The importance of Margazhi is discussed both in Thiruppavai and Bhagavad Gita. Thiruppavai by Shri Andal are 30 verses for 30 days of the month and sung even today. Shri Andal was found as a baby by her foster father abandoned in his garden. She grew up with immense devotion to Lord Krishna and imagined herself to be one of the Gopikas to wed the Lord. Shri Andal took a garland every day to the temple to adorn the deity and dreamt that she was marrying the Lord by doing so. On one occasion, she wore the garland before adorning it and the priest notices a strand of hair on the garland and refuses to accept it saying it wasn’t pure and was used. Her father gets upset and scolds the child immensely, but that night the Lord appears in the priests’ dream and tells him that the garland should be bought back because that is the one he likes. The priest and the father understand the true devotion of the child to the Lord. Shri Andal grows up to be a poet who writes many verses in praises of the Lord. The story says that eventually the Lord marries her and takes her away to his fold. She is depicted in drawings as a woman with a huge garland and a parrot on her shoulder, the parrot here is a symbol of love, and is believed that she used to send messages to the Lord using her parrot.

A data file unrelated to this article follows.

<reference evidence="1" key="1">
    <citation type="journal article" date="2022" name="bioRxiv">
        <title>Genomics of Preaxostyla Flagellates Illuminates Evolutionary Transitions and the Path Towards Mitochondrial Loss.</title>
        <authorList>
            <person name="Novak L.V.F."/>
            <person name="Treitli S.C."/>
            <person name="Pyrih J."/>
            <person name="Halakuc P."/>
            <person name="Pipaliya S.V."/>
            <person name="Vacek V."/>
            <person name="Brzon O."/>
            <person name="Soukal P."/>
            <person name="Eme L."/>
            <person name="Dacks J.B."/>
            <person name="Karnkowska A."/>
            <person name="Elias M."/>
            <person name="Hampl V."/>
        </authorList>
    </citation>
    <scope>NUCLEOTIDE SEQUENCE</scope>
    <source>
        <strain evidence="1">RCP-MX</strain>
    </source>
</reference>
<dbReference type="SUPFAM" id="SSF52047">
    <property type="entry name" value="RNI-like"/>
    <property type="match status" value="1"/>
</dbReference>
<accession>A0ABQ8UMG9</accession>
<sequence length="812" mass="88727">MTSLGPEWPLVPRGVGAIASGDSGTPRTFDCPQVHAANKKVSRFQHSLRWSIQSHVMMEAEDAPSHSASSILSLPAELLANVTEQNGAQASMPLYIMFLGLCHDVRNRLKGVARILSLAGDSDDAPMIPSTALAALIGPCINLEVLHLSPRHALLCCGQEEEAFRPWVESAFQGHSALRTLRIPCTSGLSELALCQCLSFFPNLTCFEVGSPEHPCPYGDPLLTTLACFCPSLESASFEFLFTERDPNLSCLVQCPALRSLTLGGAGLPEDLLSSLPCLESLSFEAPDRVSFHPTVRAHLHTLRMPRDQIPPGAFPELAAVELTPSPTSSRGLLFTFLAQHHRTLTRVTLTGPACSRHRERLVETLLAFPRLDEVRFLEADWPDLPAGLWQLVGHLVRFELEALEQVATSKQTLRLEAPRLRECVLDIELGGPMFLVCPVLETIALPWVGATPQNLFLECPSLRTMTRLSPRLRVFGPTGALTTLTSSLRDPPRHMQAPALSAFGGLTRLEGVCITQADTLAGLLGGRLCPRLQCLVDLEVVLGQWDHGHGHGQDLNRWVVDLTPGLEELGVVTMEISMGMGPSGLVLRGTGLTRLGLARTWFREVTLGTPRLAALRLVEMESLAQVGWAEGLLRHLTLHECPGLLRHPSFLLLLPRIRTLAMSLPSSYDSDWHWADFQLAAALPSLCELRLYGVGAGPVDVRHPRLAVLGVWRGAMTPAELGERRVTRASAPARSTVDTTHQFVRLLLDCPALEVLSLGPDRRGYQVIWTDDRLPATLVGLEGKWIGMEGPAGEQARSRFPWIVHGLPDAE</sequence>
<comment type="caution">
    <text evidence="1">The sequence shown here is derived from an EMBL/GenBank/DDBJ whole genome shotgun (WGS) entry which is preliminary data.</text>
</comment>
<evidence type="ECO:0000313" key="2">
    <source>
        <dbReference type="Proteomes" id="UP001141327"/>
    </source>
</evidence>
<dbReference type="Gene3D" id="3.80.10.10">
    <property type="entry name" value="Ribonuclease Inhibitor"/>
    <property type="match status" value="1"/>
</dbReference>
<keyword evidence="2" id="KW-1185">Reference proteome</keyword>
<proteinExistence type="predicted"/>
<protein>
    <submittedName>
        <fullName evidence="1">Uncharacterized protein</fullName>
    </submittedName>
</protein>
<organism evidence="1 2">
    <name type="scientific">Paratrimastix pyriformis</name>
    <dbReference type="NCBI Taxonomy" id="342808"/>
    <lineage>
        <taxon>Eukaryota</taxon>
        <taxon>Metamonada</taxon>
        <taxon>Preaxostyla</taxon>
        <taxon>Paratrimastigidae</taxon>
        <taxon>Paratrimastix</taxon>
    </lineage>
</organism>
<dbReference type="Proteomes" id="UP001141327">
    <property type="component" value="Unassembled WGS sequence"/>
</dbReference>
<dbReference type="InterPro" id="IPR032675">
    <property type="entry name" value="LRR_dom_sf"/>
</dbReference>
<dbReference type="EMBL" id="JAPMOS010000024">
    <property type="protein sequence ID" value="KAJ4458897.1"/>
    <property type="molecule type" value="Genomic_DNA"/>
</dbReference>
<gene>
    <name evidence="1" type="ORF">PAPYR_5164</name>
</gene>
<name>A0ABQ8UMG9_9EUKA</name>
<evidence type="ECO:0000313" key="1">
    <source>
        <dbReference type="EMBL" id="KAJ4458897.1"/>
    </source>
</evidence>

The star of Lord Krishna as we all know is Rohini, but he has another star too, which is the Abhijeet Nakshatra or scientifically known as Star Vega. This star is the brightest star that appears in the Northern constellation of Lyra which appears only at this time of the year. This star in Indian spirituality is thought to be a symbolism of extreme good or extremely bad consequences and hence is utilized to be put to best use. While Abhijeeta Muhurtham is different from the nakshatra, it is believed to be a very auspicious time, with a duration of 28 minutes after and before 12 AM and 12 PM every day.

There are 3 types of Kolams traditionally followed, two of whose designs revolve around dots and one which is based on lines. The two dotted type Kolams are either connecting the dots referred to as Pulli Kolam or designing around the dots known as Sikku Kolam. The line Kolam is known as the Padi Kolam where the rule is that the lines have to be even in number, but can also be a free form style. Kolams are drawn with Rice flour, the reason behind it was that it was initially a necessity that turned into an act of kindness to feed birds and insects and then eventually turned out as a ritual.